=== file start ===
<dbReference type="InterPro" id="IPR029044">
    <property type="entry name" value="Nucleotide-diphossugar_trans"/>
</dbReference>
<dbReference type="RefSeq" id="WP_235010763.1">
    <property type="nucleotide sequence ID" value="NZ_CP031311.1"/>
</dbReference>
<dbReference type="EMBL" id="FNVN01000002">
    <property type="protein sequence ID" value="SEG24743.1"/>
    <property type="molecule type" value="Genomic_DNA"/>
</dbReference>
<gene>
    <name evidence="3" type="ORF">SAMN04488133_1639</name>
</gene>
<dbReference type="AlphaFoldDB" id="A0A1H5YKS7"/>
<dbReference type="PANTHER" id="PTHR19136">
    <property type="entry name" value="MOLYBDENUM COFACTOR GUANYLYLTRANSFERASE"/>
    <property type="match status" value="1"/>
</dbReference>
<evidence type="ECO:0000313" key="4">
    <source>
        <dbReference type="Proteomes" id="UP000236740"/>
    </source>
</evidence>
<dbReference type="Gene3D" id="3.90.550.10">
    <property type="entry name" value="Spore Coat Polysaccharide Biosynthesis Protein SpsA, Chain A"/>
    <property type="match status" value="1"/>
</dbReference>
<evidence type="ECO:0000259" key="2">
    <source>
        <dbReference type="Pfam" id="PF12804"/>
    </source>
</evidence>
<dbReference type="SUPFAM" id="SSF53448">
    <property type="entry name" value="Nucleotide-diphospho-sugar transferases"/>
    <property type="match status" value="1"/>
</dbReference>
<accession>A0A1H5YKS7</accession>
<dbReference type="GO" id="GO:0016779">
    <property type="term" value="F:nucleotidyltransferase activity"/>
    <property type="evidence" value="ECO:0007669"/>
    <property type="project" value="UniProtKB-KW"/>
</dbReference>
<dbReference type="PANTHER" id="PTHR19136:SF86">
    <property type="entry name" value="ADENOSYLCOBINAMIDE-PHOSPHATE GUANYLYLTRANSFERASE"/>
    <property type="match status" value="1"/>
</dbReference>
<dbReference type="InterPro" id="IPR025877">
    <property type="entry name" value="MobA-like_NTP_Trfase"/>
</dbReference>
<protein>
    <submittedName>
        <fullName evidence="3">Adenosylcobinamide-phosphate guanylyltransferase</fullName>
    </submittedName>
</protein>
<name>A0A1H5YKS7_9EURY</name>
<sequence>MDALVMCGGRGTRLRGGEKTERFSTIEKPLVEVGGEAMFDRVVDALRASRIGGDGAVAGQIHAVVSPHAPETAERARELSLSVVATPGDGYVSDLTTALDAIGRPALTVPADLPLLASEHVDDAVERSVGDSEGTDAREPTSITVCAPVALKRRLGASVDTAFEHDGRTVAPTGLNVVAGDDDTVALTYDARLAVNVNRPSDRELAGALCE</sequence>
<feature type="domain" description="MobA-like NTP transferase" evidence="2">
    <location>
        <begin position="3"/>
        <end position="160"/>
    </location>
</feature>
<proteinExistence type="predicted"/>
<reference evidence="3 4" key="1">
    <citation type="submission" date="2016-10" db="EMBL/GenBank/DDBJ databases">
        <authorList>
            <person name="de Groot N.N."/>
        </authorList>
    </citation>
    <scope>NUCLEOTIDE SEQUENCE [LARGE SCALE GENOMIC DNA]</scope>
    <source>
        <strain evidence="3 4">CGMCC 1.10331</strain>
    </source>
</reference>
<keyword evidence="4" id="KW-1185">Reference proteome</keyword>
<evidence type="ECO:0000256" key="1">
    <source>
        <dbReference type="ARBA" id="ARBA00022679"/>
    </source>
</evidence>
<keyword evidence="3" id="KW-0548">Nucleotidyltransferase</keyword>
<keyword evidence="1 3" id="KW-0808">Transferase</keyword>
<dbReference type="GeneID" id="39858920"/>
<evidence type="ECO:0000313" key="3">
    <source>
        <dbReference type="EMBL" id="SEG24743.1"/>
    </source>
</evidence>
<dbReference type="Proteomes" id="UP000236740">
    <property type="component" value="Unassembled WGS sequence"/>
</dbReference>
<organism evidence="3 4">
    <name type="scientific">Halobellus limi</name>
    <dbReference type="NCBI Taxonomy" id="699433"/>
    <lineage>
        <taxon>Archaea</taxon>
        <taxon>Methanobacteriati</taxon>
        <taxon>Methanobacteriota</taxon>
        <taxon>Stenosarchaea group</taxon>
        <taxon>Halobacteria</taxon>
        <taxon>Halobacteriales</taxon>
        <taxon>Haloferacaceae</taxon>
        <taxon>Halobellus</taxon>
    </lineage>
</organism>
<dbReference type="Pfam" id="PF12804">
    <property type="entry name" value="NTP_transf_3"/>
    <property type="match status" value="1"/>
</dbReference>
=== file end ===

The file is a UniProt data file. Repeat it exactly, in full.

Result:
<dbReference type="InterPro" id="IPR029044">
    <property type="entry name" value="Nucleotide-diphossugar_trans"/>
</dbReference>
<dbReference type="RefSeq" id="WP_235010763.1">
    <property type="nucleotide sequence ID" value="NZ_CP031311.1"/>
</dbReference>
<dbReference type="EMBL" id="FNVN01000002">
    <property type="protein sequence ID" value="SEG24743.1"/>
    <property type="molecule type" value="Genomic_DNA"/>
</dbReference>
<gene>
    <name evidence="3" type="ORF">SAMN04488133_1639</name>
</gene>
<dbReference type="AlphaFoldDB" id="A0A1H5YKS7"/>
<dbReference type="PANTHER" id="PTHR19136">
    <property type="entry name" value="MOLYBDENUM COFACTOR GUANYLYLTRANSFERASE"/>
    <property type="match status" value="1"/>
</dbReference>
<evidence type="ECO:0000313" key="4">
    <source>
        <dbReference type="Proteomes" id="UP000236740"/>
    </source>
</evidence>
<dbReference type="Gene3D" id="3.90.550.10">
    <property type="entry name" value="Spore Coat Polysaccharide Biosynthesis Protein SpsA, Chain A"/>
    <property type="match status" value="1"/>
</dbReference>
<evidence type="ECO:0000259" key="2">
    <source>
        <dbReference type="Pfam" id="PF12804"/>
    </source>
</evidence>
<dbReference type="SUPFAM" id="SSF53448">
    <property type="entry name" value="Nucleotide-diphospho-sugar transferases"/>
    <property type="match status" value="1"/>
</dbReference>
<accession>A0A1H5YKS7</accession>
<dbReference type="GO" id="GO:0016779">
    <property type="term" value="F:nucleotidyltransferase activity"/>
    <property type="evidence" value="ECO:0007669"/>
    <property type="project" value="UniProtKB-KW"/>
</dbReference>
<dbReference type="PANTHER" id="PTHR19136:SF86">
    <property type="entry name" value="ADENOSYLCOBINAMIDE-PHOSPHATE GUANYLYLTRANSFERASE"/>
    <property type="match status" value="1"/>
</dbReference>
<dbReference type="InterPro" id="IPR025877">
    <property type="entry name" value="MobA-like_NTP_Trfase"/>
</dbReference>
<protein>
    <submittedName>
        <fullName evidence="3">Adenosylcobinamide-phosphate guanylyltransferase</fullName>
    </submittedName>
</protein>
<name>A0A1H5YKS7_9EURY</name>
<sequence>MDALVMCGGRGTRLRGGEKTERFSTIEKPLVEVGGEAMFDRVVDALRASRIGGDGAVAGQIHAVVSPHAPETAERARELSLSVVATPGDGYVSDLTTALDAIGRPALTVPADLPLLASEHVDDAVERSVGDSEGTDAREPTSITVCAPVALKRRLGASVDTAFEHDGRTVAPTGLNVVAGDDDTVALTYDARLAVNVNRPSDRELAGALCE</sequence>
<feature type="domain" description="MobA-like NTP transferase" evidence="2">
    <location>
        <begin position="3"/>
        <end position="160"/>
    </location>
</feature>
<proteinExistence type="predicted"/>
<reference evidence="3 4" key="1">
    <citation type="submission" date="2016-10" db="EMBL/GenBank/DDBJ databases">
        <authorList>
            <person name="de Groot N.N."/>
        </authorList>
    </citation>
    <scope>NUCLEOTIDE SEQUENCE [LARGE SCALE GENOMIC DNA]</scope>
    <source>
        <strain evidence="3 4">CGMCC 1.10331</strain>
    </source>
</reference>
<keyword evidence="4" id="KW-1185">Reference proteome</keyword>
<evidence type="ECO:0000256" key="1">
    <source>
        <dbReference type="ARBA" id="ARBA00022679"/>
    </source>
</evidence>
<keyword evidence="3" id="KW-0548">Nucleotidyltransferase</keyword>
<keyword evidence="1 3" id="KW-0808">Transferase</keyword>
<dbReference type="GeneID" id="39858920"/>
<evidence type="ECO:0000313" key="3">
    <source>
        <dbReference type="EMBL" id="SEG24743.1"/>
    </source>
</evidence>
<dbReference type="Proteomes" id="UP000236740">
    <property type="component" value="Unassembled WGS sequence"/>
</dbReference>
<organism evidence="3 4">
    <name type="scientific">Halobellus limi</name>
    <dbReference type="NCBI Taxonomy" id="699433"/>
    <lineage>
        <taxon>Archaea</taxon>
        <taxon>Methanobacteriati</taxon>
        <taxon>Methanobacteriota</taxon>
        <taxon>Stenosarchaea group</taxon>
        <taxon>Halobacteria</taxon>
        <taxon>Halobacteriales</taxon>
        <taxon>Haloferacaceae</taxon>
        <taxon>Halobellus</taxon>
    </lineage>
</organism>
<dbReference type="Pfam" id="PF12804">
    <property type="entry name" value="NTP_transf_3"/>
    <property type="match status" value="1"/>
</dbReference>